So go ahead and listen in and enjoy this father/son meeting. You can imagine them sitting somewhere in Italy. And in enjoying the talk about the history of the family and the company, you will also get a good perspective on the history of the gold market over the last 50 years.

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David:Sometimes it is important to pause and reflect on how you arrived where you are. We are a second generation family business, and 47 years is a lot of time to be doing something – anything. In this particular case, it is precious metals brokerage and asset management. It has been 47 years since you and Mom, together, started our precious metals brokerage business. In that time, we have helped 50,000-60,000 investors, and they have acquired or sold billions of dollars in gold and silver.

What is interesting to me, and probably not well known, is how the industry has benefitted from your role in it. So perhaps in a little bit we can talk about the sort of things that happened in the 1970s. There was a time when owning gold in the U.S. was not legal, the time between 1933 and 1975, and for many of our listeners, they know we ran a two-tier monetary system and allowed for domestic inflation, inflation of our money in circulation, but we maintained credibility with foreign central banks that we dealt with, and foreign creditors, because we settled with them in gold. So gold is still a part of our system, but just not for the average guy or gal in the street. So we never suffered a significant credibility issue.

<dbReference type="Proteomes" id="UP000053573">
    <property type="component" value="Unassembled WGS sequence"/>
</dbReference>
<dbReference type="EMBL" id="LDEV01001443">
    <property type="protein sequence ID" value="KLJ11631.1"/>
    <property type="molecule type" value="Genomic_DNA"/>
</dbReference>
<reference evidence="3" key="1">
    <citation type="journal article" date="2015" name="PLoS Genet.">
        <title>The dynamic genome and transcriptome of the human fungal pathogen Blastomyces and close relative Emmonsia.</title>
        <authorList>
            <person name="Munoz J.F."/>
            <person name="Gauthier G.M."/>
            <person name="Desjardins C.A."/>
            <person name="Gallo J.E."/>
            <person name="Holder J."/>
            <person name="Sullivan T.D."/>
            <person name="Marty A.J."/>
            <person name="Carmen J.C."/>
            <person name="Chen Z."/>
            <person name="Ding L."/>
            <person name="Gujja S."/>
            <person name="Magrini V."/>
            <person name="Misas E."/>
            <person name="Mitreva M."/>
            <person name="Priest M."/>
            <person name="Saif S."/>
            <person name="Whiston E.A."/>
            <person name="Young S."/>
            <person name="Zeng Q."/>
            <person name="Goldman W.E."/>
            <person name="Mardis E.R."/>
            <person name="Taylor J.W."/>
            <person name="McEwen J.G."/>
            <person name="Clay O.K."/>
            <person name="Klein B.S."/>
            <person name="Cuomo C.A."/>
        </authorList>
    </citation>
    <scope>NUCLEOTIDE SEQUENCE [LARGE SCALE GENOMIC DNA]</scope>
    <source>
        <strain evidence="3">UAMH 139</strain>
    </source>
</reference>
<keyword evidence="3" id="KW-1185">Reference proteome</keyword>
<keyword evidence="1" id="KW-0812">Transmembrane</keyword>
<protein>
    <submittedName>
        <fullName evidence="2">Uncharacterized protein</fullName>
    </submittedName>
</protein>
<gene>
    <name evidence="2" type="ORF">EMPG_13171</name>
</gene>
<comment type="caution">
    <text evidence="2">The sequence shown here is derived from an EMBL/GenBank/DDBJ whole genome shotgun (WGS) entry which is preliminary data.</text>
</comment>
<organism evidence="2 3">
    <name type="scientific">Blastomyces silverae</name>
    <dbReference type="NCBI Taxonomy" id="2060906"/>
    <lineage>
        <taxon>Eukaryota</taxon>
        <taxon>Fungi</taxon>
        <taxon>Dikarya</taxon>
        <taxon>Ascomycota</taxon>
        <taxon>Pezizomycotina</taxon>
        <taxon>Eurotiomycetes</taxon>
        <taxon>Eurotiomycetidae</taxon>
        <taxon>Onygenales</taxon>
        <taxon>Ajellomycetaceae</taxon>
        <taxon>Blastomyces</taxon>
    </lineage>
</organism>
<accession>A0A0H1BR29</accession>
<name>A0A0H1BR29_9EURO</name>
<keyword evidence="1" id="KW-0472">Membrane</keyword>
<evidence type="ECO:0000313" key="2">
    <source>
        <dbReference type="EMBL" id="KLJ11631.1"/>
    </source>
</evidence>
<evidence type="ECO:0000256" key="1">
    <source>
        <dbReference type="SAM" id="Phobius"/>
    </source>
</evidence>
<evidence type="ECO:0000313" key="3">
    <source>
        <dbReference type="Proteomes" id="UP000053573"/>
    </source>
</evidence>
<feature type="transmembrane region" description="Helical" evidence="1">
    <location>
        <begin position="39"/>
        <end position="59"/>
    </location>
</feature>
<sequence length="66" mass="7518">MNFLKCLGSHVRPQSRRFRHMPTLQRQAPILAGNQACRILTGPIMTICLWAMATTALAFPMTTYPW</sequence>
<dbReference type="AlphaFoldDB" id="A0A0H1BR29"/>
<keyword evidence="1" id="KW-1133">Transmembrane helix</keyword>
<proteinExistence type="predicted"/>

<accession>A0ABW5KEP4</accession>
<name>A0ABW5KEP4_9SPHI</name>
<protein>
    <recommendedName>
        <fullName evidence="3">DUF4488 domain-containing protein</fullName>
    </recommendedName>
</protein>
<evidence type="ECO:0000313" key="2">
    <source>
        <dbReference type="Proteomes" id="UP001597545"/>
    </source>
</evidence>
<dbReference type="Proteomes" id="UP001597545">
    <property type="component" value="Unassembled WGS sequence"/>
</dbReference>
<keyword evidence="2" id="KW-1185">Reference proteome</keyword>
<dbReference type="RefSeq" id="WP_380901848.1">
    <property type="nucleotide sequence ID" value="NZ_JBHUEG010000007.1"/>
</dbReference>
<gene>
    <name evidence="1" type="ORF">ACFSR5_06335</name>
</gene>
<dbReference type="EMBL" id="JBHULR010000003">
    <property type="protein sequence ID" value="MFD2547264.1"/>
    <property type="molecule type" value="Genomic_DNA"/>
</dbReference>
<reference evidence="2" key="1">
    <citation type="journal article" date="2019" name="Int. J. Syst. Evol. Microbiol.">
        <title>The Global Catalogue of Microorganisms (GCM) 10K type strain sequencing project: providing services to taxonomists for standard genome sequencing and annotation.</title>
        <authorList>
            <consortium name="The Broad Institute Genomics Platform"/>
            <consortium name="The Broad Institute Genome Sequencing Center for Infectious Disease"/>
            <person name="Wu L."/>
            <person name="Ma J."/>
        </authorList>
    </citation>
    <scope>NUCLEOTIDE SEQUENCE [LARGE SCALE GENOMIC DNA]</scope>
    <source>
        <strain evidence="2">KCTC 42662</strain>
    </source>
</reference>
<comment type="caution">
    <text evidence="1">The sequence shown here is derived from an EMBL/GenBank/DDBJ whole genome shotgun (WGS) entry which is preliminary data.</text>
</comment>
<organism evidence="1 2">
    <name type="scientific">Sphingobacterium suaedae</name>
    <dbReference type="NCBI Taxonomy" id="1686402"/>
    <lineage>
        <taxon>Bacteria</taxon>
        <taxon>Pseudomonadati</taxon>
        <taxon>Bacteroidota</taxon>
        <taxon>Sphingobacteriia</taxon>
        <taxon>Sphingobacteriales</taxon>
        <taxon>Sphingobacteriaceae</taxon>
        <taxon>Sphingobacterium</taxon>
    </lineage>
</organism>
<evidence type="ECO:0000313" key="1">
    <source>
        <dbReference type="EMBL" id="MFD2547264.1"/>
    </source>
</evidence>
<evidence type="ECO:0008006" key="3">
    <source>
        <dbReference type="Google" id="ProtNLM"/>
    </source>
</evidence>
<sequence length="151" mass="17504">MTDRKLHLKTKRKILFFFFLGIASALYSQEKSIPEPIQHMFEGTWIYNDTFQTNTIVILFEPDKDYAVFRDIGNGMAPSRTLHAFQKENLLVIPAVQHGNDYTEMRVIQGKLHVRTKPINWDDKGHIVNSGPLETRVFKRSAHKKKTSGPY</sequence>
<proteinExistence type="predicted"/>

You are, uniquely, a man on a mission. Don McAlvany – there is only one of a kind, only one that I know, human being quite like you. And there has never been project or an engagement that you are involved in that didn’t involve a cause, or a rescue, or a deeper purpose. I do want to dive into the history of the times which were the background to our business being created, and some of the things that are the retrospective of our business, but before we do that, you chose to engage in the financial arena. Again, being a person who is oriented toward a cause, a rescue mission, a deeper purpose, there must be a why. Why the cause? Why the rescue? Why the fight?

Don:I went to Wall Street probably looking for a little excitement. I was quite bored (laughs) working for the Dow Chemical Company, and I realized that I liked interaction with people and the financial system definitely got my attention and excited me. So I went to Wall Street in 1968 in a New York Stock Exchange firm. But David, about 1970 I had one of my clients – I was in Houston, Texas at the time – and he was buying South African gold stocks, stocks that I couldn’t even pronounce. I said, “Why are you buying these stocks? This makes no sense. Who has ever heard of these stocks?” The guy spoke very kindly to me. He said, “You’re dumb as a rock, and I’m going to educate you.”